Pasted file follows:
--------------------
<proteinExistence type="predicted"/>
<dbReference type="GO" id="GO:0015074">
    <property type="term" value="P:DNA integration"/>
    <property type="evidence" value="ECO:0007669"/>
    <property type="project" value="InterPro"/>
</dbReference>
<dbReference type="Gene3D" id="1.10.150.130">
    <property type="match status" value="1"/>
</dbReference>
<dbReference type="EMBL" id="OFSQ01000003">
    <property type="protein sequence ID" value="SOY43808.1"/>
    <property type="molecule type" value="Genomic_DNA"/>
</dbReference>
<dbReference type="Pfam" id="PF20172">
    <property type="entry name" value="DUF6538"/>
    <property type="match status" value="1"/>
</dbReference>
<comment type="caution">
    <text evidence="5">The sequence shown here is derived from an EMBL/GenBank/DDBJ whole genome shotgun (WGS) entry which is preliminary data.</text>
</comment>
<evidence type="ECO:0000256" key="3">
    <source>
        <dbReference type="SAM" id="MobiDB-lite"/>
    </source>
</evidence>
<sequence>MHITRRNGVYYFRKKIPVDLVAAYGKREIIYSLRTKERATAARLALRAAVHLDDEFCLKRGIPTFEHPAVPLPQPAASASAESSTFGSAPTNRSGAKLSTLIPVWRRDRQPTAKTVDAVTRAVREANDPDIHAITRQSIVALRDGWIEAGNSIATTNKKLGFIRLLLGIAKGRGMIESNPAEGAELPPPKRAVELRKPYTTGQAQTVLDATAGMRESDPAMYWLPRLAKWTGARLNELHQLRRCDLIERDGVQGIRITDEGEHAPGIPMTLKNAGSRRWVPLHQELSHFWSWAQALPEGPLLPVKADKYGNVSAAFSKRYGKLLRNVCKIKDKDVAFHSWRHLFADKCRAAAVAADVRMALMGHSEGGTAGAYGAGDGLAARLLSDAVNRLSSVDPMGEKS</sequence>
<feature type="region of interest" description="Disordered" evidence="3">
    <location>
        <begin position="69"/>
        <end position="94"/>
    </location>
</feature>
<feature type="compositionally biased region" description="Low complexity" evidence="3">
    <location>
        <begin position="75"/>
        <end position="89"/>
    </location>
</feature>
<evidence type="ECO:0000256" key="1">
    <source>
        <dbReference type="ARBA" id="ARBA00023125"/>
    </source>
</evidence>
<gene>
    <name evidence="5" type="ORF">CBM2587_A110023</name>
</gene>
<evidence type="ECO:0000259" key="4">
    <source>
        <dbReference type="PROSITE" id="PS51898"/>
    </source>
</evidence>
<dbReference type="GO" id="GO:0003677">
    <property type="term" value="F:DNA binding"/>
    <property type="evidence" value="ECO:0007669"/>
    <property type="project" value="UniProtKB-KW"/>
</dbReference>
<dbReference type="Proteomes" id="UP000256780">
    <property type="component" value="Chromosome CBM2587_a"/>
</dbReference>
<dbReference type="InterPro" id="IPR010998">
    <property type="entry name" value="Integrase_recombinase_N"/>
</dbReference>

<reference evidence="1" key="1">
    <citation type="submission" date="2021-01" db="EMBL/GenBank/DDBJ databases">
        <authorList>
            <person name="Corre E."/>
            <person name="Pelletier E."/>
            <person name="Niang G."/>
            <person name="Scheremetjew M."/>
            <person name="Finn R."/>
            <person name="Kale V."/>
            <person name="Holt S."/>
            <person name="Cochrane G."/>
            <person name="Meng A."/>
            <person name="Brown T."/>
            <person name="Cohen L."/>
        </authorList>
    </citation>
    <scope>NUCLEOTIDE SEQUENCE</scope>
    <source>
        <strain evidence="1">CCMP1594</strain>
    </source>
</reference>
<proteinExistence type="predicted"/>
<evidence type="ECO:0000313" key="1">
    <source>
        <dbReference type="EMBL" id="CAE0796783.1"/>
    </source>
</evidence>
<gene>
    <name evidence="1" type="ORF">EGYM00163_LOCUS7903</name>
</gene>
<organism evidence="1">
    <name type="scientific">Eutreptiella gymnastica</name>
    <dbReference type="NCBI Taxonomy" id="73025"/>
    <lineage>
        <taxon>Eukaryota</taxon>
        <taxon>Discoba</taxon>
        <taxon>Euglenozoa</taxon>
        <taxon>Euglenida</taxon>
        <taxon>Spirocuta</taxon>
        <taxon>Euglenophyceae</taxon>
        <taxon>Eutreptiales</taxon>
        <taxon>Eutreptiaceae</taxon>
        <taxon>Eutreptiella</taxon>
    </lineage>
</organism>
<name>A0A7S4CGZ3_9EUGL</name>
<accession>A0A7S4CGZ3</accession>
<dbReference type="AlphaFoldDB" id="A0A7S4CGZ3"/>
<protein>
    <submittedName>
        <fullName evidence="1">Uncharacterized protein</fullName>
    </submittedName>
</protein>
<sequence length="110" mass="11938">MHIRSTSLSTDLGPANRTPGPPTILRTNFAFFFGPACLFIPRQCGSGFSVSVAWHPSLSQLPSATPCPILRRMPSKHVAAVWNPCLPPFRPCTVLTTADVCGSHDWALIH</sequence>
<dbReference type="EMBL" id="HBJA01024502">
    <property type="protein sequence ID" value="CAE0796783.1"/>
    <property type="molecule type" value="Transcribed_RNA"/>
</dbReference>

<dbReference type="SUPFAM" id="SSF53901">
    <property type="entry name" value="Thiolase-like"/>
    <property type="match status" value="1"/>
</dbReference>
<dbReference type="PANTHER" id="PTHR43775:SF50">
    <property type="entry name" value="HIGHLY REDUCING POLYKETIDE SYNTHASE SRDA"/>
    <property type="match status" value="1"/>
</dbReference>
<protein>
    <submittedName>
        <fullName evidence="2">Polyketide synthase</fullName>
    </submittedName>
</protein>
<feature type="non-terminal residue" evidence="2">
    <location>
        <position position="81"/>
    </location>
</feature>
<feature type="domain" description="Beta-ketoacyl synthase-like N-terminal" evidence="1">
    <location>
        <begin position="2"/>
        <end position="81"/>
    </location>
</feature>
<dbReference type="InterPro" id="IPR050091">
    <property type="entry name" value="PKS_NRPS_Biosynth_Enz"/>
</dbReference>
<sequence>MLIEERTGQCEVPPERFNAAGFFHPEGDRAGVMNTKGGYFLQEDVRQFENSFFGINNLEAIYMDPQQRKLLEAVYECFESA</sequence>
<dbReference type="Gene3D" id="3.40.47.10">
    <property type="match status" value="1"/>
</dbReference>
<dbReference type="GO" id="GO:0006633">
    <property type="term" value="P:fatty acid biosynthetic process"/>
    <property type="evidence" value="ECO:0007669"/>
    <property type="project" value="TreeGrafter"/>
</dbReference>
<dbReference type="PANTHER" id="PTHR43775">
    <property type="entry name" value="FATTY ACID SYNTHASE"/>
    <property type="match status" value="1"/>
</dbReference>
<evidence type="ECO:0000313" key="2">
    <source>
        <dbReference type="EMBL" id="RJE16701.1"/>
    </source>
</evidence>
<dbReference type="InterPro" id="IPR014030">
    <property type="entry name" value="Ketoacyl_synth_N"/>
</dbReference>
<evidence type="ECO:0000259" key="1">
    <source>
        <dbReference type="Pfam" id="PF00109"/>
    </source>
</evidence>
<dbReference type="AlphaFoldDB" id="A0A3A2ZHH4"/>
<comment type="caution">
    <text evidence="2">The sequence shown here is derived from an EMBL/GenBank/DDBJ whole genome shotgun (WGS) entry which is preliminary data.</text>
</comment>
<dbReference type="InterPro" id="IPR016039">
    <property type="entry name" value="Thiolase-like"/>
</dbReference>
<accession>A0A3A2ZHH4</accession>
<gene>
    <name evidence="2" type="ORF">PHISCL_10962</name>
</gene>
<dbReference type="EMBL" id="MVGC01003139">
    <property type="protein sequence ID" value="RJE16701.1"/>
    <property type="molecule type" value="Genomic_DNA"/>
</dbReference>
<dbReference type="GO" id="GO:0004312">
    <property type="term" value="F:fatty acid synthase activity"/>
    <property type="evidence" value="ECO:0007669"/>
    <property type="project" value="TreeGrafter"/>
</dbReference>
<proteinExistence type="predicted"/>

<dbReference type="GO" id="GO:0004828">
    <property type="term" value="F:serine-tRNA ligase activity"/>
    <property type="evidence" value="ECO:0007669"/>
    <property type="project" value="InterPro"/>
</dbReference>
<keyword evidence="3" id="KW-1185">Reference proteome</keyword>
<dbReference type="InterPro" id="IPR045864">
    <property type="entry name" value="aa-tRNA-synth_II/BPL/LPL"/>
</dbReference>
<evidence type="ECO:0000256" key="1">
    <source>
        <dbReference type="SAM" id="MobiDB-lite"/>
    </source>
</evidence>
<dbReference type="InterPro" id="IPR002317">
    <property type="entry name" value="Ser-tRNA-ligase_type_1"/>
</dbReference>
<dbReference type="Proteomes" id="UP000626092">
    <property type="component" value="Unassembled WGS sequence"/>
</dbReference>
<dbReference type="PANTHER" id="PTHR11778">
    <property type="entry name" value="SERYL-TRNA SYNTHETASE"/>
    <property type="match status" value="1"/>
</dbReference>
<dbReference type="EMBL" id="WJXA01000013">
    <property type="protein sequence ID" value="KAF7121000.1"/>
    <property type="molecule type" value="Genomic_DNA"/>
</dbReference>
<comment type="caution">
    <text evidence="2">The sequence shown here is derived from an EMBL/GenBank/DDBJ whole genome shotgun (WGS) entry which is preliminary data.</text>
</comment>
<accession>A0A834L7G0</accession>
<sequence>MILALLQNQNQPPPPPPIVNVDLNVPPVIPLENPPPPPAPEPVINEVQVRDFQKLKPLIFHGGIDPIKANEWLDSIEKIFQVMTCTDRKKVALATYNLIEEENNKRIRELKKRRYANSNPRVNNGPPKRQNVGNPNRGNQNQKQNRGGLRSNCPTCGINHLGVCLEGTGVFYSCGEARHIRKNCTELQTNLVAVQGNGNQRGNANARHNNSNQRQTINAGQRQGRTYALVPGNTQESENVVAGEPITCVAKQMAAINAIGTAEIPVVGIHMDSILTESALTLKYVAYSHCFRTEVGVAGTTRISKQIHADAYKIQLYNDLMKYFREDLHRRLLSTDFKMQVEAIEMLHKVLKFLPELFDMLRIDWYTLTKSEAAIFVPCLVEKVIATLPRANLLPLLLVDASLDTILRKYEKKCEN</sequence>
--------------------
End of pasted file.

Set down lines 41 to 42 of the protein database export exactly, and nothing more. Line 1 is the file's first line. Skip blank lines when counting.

        <dbReference type="ARBA" id="ARBA00023125"/>
    </source>